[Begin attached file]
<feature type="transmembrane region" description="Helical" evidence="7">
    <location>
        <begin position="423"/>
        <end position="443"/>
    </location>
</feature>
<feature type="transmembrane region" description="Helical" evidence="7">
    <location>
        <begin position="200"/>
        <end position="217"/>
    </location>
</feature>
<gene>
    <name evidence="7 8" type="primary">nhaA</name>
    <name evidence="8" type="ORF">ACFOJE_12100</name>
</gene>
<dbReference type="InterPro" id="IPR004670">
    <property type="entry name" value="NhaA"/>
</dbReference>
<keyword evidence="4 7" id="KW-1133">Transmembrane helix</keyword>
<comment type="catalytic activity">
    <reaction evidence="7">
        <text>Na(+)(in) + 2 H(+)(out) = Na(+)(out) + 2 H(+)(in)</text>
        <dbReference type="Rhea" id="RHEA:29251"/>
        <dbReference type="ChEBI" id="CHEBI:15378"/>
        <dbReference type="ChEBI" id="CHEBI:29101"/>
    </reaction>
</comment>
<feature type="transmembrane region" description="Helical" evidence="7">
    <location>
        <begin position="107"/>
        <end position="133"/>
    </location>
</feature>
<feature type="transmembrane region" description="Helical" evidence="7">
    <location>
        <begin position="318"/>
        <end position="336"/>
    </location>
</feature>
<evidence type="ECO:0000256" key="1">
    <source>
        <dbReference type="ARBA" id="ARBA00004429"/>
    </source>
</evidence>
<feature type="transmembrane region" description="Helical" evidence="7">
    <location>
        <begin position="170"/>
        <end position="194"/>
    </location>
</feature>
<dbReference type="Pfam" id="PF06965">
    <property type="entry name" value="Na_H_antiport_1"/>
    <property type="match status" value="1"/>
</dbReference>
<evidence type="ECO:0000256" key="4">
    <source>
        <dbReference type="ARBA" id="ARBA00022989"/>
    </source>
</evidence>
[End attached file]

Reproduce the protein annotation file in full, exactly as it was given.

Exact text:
<feature type="transmembrane region" description="Helical" evidence="7">
    <location>
        <begin position="423"/>
        <end position="443"/>
    </location>
</feature>
<feature type="transmembrane region" description="Helical" evidence="7">
    <location>
        <begin position="200"/>
        <end position="217"/>
    </location>
</feature>
<gene>
    <name evidence="7 8" type="primary">nhaA</name>
    <name evidence="8" type="ORF">ACFOJE_12100</name>
</gene>
<dbReference type="InterPro" id="IPR004670">
    <property type="entry name" value="NhaA"/>
</dbReference>
<keyword evidence="4 7" id="KW-1133">Transmembrane helix</keyword>
<comment type="catalytic activity">
    <reaction evidence="7">
        <text>Na(+)(in) + 2 H(+)(out) = Na(+)(out) + 2 H(+)(in)</text>
        <dbReference type="Rhea" id="RHEA:29251"/>
        <dbReference type="ChEBI" id="CHEBI:15378"/>
        <dbReference type="ChEBI" id="CHEBI:29101"/>
    </reaction>
</comment>
<feature type="transmembrane region" description="Helical" evidence="7">
    <location>
        <begin position="107"/>
        <end position="133"/>
    </location>
</feature>
<feature type="transmembrane region" description="Helical" evidence="7">
    <location>
        <begin position="318"/>
        <end position="336"/>
    </location>
</feature>
<evidence type="ECO:0000256" key="1">
    <source>
        <dbReference type="ARBA" id="ARBA00004429"/>
    </source>
</evidence>
<feature type="transmembrane region" description="Helical" evidence="7">
    <location>
        <begin position="170"/>
        <end position="194"/>
    </location>
</feature>
<dbReference type="Pfam" id="PF06965">
    <property type="entry name" value="Na_H_antiport_1"/>
    <property type="match status" value="1"/>
</dbReference>
<evidence type="ECO:0000256" key="4">
    <source>
        <dbReference type="ARBA" id="ARBA00022989"/>
    </source>
</evidence>